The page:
Yes, the paper handles the vacuum issue very badly (Sections II and IV contradict each other, and Figure 22 says "(In 750mm Air)"). However, convective air flow is unlikely to be the cause of the anomalous thrust. I would expect convection to have a slow time constant as objects heat up and cool down, but the thrust turns on and off quickly in the paper.
I would like to see more plausible causes of the anomalous thrust. Any new physics discovery is extremely unlikely here, but so far the proposed explanations have been lacking.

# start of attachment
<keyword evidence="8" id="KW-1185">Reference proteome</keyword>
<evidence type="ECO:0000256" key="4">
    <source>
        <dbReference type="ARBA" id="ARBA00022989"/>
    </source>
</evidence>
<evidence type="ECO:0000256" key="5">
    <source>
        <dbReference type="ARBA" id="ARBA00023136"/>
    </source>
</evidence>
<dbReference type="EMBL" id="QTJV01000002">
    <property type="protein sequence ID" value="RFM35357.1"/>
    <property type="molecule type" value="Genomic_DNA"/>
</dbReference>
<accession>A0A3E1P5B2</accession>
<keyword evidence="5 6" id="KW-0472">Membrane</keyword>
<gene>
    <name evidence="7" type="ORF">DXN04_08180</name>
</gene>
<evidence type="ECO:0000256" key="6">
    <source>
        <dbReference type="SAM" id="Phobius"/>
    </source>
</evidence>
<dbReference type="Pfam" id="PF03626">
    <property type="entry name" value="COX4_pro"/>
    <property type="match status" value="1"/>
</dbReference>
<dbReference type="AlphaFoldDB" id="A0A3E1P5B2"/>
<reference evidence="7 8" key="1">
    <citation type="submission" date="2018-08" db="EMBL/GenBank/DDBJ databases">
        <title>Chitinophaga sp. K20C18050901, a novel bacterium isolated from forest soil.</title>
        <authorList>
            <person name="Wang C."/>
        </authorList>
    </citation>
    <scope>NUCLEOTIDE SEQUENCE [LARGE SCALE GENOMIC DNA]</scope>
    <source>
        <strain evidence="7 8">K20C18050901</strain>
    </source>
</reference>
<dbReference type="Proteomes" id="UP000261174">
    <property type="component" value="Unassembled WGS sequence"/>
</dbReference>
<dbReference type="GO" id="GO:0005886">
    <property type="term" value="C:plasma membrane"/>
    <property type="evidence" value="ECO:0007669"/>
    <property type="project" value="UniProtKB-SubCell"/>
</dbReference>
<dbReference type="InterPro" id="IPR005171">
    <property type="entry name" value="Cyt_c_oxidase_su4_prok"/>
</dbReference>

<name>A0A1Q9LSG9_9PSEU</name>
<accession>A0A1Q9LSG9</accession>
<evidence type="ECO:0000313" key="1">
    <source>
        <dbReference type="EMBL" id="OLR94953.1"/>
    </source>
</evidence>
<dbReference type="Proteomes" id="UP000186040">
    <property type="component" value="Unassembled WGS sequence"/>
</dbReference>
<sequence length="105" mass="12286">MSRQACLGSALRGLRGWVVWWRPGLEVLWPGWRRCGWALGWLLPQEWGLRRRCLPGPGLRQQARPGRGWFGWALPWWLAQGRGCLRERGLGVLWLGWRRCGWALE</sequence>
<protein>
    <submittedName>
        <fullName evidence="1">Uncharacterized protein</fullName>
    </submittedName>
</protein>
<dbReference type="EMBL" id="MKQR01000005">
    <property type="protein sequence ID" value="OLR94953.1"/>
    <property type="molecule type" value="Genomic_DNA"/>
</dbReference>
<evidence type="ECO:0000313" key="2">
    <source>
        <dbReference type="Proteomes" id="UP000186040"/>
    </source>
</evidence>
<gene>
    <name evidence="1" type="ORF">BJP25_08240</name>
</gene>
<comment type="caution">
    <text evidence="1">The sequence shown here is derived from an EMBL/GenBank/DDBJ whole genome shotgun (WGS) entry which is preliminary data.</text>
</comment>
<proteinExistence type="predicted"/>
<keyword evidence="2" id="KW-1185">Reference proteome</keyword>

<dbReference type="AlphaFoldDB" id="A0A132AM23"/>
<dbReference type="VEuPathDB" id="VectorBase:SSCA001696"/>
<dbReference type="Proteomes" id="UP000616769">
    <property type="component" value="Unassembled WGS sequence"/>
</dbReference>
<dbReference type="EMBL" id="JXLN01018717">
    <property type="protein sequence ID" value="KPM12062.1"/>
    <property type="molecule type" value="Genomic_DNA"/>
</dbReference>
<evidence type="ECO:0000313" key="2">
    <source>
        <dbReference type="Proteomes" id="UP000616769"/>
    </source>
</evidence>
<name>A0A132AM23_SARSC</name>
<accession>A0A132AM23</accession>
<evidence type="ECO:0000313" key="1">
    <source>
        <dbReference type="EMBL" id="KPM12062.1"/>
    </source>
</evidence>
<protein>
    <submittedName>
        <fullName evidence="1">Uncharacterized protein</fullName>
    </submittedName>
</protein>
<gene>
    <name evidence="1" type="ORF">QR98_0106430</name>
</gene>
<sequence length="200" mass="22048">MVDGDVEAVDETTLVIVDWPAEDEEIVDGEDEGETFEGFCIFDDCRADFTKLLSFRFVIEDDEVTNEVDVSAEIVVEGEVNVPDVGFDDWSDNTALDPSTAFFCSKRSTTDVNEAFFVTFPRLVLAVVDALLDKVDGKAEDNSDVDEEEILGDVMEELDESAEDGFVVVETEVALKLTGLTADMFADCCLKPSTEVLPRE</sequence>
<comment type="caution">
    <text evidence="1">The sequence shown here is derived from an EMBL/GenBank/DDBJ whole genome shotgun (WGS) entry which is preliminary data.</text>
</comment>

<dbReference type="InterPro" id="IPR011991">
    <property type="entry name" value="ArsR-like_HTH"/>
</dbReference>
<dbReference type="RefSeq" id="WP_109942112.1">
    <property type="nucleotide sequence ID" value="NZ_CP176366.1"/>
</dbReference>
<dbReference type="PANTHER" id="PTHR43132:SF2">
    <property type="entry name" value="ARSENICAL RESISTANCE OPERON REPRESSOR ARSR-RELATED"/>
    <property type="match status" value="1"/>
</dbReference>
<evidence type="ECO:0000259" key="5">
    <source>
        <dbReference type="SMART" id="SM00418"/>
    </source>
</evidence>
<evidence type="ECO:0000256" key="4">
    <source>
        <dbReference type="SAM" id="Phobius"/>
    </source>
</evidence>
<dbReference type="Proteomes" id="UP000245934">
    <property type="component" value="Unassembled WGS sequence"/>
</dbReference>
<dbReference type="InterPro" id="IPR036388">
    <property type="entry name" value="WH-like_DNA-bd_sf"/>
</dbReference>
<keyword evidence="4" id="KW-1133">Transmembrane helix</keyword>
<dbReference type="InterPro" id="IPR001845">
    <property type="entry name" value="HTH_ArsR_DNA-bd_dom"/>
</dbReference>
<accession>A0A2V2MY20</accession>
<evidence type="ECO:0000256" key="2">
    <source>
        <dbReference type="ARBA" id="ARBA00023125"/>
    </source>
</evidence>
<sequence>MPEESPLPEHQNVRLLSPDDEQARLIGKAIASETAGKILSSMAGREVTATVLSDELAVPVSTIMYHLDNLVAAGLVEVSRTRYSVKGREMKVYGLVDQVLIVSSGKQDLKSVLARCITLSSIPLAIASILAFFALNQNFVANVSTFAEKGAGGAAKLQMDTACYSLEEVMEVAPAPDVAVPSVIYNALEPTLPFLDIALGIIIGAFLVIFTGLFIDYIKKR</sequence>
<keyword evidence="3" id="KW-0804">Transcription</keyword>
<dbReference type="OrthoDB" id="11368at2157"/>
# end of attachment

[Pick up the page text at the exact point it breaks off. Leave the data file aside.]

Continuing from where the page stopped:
Ionization of air might be one such possibility. The very high-Q cavity with tens of watts of input power may reach electric fields strong enough to ionize the air inside the cavity. The ions/electrons/air would need to escape the cavity somehow to produce thrust.
Vacuum compatible RF amplifiers with power ranges of up to 125 watts will allow testing at vacuum conditions which was not possible using our current RF amplifiers due to the presence of electrolytic capacitors.
This makes it sound as if these tests were not conducted in vacuum after all...
Karl's version of Parkinson's Law: Work expands to exceed the time alloted it.